His signature has long faded from weathering in cherished usefulness. The handle’s slight curve fits my hand perfectly, still smooth to the touch.
Each morning I retrieve my little pine cutting board, I pause to think about it’s maker, and his inspiring story.
He was a race car driver.
He is in the Canadian motorsports hall of fame, and participated in Formula 1. He was sought by Hollywood and became Steve McQueen’s stunt driver double.
He hung out with Paul Newman.
He was like a Clint Eastwood character, lean and quietly graceful with salt and pepper hair, clad in denim. When I met met him in the 80’s, a woodcarver, he gave the impression of anything but a person who had once lived the fast life.
He was rather reclusive, residing in a remote part of Vancouver Island with his lovely wife, in a log cabin made by his own hands.
He was my landlord.
I knew nothing of his previous career, and I think that pleased him.To me, he was a soft spoken, nature loving spirit, who rented me the wee loft above his studio.
Arriving to collect first rent, he spotted my sketches on the table. That glimpse inspired a host of questions and dialogue about creative process, the life of an artist and what brought him to his chosen career of carving.
Have you always worked with wood? I remember asking.
Well, I once drove cars.
The fast kind.
He was private and reserved, so, respectfully I didn’t inquire about his dramatic change in locale and career. When it did come up in conversation, as he fixed my broken front window one day, the sunlight glinting off his calloused weathered hands, he voice became even quieter.
Finding his way to working with wood full time, a childhood joy, was a life saver, he said.
‘Hollywood” he said with a sad downturn of his mouth and shake of his head, wasn’t a ‘real life.’ The people, their parties, and negative energy. He needed to retreat, work with his hands again, be in nature. Be real.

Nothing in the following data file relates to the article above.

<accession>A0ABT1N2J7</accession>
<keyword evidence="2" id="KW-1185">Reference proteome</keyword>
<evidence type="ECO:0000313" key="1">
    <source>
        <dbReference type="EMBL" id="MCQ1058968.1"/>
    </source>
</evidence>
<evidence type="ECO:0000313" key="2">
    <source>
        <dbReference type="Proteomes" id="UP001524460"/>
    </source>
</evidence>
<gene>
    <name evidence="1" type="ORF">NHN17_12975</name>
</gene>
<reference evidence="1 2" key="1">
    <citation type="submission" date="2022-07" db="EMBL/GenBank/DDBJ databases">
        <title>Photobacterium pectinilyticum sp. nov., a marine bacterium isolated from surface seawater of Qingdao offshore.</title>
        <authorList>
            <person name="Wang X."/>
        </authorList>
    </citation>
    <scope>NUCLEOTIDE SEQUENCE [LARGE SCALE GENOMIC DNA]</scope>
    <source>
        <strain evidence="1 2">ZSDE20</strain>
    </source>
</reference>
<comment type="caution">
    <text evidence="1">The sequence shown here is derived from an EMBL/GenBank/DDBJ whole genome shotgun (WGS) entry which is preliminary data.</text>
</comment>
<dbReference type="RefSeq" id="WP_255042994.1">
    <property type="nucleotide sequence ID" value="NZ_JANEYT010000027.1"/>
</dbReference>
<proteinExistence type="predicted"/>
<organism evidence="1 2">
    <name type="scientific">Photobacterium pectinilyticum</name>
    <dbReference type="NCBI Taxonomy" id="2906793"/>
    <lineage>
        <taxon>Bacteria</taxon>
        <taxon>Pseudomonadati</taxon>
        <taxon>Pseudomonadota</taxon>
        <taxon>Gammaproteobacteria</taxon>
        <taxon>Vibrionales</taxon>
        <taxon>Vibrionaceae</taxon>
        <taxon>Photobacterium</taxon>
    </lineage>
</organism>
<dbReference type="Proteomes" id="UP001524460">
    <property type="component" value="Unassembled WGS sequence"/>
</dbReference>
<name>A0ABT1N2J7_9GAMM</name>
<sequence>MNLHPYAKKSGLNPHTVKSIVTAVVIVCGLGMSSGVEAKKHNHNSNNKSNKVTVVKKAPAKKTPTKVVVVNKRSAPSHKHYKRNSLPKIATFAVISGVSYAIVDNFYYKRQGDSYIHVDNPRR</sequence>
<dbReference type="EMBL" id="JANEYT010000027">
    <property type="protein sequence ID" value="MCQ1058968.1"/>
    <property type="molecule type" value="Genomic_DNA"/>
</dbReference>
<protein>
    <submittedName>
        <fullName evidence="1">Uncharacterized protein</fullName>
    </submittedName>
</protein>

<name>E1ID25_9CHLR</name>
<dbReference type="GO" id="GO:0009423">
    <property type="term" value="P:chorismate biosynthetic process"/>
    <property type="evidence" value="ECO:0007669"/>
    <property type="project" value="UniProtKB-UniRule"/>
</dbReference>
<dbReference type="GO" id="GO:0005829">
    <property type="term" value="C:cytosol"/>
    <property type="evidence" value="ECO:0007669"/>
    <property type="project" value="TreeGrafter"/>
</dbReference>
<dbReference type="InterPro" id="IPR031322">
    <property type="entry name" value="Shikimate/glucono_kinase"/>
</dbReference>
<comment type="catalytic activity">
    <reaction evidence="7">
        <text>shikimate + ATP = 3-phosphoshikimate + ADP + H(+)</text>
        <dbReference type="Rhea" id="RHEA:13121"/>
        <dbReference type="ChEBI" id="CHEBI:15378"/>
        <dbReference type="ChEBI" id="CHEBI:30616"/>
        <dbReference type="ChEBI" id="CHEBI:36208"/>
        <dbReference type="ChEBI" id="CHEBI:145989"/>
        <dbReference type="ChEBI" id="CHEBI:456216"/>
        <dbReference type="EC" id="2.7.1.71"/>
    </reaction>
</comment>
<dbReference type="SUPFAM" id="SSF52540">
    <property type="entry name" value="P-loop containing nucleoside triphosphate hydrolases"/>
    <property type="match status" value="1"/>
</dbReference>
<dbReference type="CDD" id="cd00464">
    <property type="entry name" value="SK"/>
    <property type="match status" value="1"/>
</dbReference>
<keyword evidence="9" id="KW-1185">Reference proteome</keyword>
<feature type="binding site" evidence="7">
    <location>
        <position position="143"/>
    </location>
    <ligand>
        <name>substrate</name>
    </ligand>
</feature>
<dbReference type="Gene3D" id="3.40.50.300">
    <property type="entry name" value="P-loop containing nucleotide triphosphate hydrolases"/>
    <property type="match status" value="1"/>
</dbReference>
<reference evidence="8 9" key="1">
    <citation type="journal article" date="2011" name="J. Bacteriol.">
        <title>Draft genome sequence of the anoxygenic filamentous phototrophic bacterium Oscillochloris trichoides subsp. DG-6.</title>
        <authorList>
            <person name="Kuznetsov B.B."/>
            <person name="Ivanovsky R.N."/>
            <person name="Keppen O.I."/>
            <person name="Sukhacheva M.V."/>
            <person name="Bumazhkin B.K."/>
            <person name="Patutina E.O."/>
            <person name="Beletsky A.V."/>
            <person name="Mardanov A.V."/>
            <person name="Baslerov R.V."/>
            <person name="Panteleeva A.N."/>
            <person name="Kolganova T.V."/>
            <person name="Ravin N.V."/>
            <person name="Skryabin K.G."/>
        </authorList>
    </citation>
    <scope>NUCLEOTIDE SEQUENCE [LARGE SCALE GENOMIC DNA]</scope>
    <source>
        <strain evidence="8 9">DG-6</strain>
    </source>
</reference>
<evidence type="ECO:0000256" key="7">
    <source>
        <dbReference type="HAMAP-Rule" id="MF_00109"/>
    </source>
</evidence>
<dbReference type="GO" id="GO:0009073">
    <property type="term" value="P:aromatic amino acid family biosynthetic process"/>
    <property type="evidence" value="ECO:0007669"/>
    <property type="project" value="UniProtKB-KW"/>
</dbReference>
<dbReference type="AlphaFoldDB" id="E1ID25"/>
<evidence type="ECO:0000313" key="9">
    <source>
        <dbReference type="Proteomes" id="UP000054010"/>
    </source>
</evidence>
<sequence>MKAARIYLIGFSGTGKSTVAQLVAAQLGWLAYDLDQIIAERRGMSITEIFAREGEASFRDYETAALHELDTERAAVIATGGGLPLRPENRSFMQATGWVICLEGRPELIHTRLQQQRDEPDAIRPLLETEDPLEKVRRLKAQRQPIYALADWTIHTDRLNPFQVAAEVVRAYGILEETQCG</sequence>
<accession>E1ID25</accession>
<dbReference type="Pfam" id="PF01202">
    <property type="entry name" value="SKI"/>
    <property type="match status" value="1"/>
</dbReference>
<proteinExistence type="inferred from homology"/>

“Art,… Dawn, …It’s truth.”
Invited to their cabin hideaway, he proudly presented home, cabinets and furniture all crafted by his hands. It was an incredible undertaking and I had a hard time comparing these hands with those that once gripped a leather steering wheel of a car going 350k an hour.
Wheels.ca writer Allan De La Plant asked him about the relationship of art and racing ( 2013) AdlP: Do you think there is a relationship between racing and art?
JC: I don’t know. Somebody did a survey on racing drivers, and what makes a racing driver, and he came up with (the fact that) some are big and fat, some are tiny, some are tall, some are short, but every one of them had special eyes. You got to have those eyes.
Me, I’ve got mean eyes (he squints and a twinkle takes over). So that’s maybe it. Good eyesight and, of course, a total lack of fear of the car. I’m afraid of everything else in the world, but I was never scared of driving 350 km/h in the car. That was just good fun.
I have the good fortune to have met incredible artists, artisans and craftsman. Their stories are a reminder we come from many unique backgrounds. We arrive with character built on experience, not without scars or fear. Often a return or journey to nature is a catalyst for positive transformation.
Most aren’t driven by a solo passion, their lives filled with diverse interests and backgrounds, contributing to the work, and what we become.
Creativity finds us, or we discover it.
Rather than art defining who we are, it is a place of home, a place of truth.
A walk in the woods walks the soul back home. ~ Mary Davis
Purple Flax ~ 8×10 oil on canvas $500.oo
Island Mist ~ 4ftx2ft oil on deep profile canvas( final stages) $3,960.oo